4. Focus. I want to camp on this fourth point for a little while, because this is so key. It is here that we’ll share some resources as well in just a moment.

In reality, this is the key to what our assignment for this session is: “Leading Your Family in Home Devotionals.” If those who are leading are not focused, then how can we expect the devotionals themselves to have focus? Now, as we’ve said throughout, life is chaotic and every devotional period is not going to perfectly follow some amazing “script” you plan out. There are going to be some very frustrating evenings, and there are going to be times when you just aren’t feeling like keeping things on track. But I would challenge you: make this the exception rather than the rule.

What are some ways to focus? The best way is to ask one question: “What do I want my children to learn right now?” Now, I know, there are probably 100 or more answers to that question. After all, every one of us, no matter the age of our children, wish we could just open up their heads and pour in wisdom and knowledge, because we see so many areas where they need to learn, grow, and mature.

But, in answering that question, try to focus your thinking on just a handful of things that you want them to grow in at this stage of their life. Here are a few areas you might want to consider:


  • Maybe it is simply knowing accounts from Scripture better. This could be the case if your children are small, or if your family is new to Scripture. There is no shame in saying that you’d like to know more about some of the great stories and people of Scripture, and we all surely want our children to know them better.
  • Maybe it is Scripture memorization. Family devotionals are a wonderful time to memorize a few verses together, especially if they are verses about a certain area in which you want your children to improve. Psalms and Proverbs both contain verses that are practical and quite easy for memorization, even by smaller children.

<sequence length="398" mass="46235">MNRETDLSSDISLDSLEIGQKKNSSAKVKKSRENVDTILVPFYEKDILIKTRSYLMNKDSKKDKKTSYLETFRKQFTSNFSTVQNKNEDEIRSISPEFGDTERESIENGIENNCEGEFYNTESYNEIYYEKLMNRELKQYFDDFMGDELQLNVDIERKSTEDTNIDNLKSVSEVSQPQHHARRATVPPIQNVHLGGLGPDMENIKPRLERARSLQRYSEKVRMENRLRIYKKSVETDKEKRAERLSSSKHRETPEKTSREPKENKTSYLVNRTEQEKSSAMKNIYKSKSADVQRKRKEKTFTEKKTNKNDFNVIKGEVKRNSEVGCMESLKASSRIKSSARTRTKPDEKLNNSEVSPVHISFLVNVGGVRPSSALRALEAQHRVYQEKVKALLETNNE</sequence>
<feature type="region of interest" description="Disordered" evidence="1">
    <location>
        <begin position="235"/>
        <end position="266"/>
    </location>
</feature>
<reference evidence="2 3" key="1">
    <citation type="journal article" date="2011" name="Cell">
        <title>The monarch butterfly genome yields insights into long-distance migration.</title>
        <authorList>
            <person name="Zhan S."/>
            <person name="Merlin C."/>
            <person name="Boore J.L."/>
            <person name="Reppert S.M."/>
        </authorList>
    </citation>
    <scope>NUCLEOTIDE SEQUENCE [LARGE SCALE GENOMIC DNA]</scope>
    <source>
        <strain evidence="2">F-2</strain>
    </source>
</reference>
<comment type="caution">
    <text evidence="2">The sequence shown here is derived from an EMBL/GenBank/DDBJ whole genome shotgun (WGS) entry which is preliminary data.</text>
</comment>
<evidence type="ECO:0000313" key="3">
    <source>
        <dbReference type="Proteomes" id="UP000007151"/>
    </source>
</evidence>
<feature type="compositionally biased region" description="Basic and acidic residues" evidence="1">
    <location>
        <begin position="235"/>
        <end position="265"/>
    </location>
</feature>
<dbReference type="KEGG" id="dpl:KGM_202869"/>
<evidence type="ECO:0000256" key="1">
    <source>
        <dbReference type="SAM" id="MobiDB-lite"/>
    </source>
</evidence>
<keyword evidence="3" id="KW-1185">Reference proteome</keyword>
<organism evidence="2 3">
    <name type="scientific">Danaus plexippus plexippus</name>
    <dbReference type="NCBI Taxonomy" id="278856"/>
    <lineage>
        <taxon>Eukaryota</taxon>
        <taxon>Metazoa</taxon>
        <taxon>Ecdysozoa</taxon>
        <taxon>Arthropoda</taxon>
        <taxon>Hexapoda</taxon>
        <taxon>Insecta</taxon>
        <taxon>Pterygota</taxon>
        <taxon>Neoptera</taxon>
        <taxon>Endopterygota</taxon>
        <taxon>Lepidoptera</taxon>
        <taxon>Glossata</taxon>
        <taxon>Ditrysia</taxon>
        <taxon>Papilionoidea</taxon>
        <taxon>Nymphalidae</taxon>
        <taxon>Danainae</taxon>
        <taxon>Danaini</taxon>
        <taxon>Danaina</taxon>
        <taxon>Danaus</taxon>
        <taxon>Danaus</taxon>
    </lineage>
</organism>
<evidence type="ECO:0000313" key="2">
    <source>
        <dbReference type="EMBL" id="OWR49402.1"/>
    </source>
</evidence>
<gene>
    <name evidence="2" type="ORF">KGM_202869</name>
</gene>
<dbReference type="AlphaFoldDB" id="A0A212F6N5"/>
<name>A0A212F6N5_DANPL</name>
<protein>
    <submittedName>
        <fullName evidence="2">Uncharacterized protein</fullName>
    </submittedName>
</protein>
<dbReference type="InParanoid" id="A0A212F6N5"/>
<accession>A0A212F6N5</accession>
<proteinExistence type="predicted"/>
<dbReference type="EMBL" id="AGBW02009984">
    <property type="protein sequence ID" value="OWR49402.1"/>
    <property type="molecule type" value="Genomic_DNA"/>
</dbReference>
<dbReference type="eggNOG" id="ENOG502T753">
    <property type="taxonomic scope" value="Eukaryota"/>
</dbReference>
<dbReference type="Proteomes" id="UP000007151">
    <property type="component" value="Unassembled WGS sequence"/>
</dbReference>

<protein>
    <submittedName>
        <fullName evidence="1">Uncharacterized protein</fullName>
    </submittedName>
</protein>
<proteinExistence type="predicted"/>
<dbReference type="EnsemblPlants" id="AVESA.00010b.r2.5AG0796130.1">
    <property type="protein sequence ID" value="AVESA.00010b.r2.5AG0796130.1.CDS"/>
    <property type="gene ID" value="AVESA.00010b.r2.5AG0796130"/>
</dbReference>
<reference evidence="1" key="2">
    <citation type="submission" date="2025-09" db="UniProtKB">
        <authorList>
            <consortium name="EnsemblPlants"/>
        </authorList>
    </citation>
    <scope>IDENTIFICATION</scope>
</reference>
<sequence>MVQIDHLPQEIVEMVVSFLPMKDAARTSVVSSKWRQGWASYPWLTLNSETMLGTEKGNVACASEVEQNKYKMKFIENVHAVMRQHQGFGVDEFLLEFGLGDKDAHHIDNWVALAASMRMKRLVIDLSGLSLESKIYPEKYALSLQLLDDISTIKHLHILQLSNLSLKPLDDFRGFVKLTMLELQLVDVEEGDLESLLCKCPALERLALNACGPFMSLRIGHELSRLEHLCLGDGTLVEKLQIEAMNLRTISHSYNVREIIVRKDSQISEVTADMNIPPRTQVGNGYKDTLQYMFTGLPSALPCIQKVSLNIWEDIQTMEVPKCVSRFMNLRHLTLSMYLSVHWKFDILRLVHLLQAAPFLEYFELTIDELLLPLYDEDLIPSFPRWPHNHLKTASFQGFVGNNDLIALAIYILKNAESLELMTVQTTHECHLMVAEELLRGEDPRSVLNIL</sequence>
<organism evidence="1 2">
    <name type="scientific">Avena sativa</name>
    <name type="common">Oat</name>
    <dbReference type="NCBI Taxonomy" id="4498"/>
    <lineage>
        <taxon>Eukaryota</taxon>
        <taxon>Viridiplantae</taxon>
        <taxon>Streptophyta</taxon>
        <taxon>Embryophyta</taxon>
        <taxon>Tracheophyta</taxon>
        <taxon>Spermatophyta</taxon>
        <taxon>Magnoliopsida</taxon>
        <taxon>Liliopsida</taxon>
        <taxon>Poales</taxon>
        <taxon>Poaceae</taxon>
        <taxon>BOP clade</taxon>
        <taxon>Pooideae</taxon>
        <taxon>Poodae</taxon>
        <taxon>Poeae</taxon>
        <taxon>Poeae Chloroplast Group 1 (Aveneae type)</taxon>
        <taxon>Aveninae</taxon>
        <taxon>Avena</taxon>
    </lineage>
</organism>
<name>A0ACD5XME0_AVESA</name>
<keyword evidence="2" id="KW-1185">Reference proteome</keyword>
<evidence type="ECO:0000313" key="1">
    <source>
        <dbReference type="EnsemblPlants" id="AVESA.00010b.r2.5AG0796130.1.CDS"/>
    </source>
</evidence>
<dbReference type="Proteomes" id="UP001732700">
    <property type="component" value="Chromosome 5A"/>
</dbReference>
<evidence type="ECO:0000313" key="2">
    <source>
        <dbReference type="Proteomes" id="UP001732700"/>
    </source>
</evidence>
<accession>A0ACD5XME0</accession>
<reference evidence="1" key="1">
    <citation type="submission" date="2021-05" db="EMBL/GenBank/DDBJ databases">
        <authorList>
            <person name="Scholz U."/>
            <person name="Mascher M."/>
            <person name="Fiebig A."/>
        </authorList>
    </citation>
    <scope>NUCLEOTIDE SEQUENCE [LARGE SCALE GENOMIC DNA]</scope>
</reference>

• Maybe it is just worshiping together. This can be so helpful if your children struggle to act well in worship. Taking a few minutes to sing together and pray together is a great way to teach them about the wonderful nature of worship, as well as helping them learn how to act in worship.
  • Maybe it is morality. Especially as your children age, devotionals provide a great way to focus on how to handle certain moral situations. Just remember to point them to the Scriptures, and not some type of situational ethics or selective morality. But teach them to look at situations through Biblical glasses and to think about how God would have us handle difficult decisions or struggles.
  • Maybe it is leadership. For boys, family devotionals can be a tremendous way to practice leading in worship. They can learn to direct singing, read Scripture, or lead a prayer in front of just their family, who they know will support them, but also help them improve. For young ladies, she can learn how to read out loud to someone who is in the hospital or she can prepare the materials for a devotional, so that she is learning about preparing Bible lessons for class settings.
  • Maybe it’s service. One great way to spend family Bible time is in doing an act of service for someone else, and talking about the importance of helping others. It could be writing or making a card, or helping mommy pack some cookies for a neighbor who is sick. All the while, the conversation is about why we do things like this. We are teaching that this is done in the name of the Lord and to His glory.

Are you beginning to see that the possibilities are quite long? This is by no means an exhaustive list, but maybe you see something that makes you think of your own children and something you would really like to place some emphasis on.

At the beginning of 2014, our family laid down what we would like to do in our family devotionals. We’ve had them for some time, but we tried to think realistically about what we could do each evening, and how that would help our children where they are right now. So, at our house, here is how we are currently striving to handle our devotionals. You’ll notice that there are a few different areas of emphasis, but we like the variety during the week.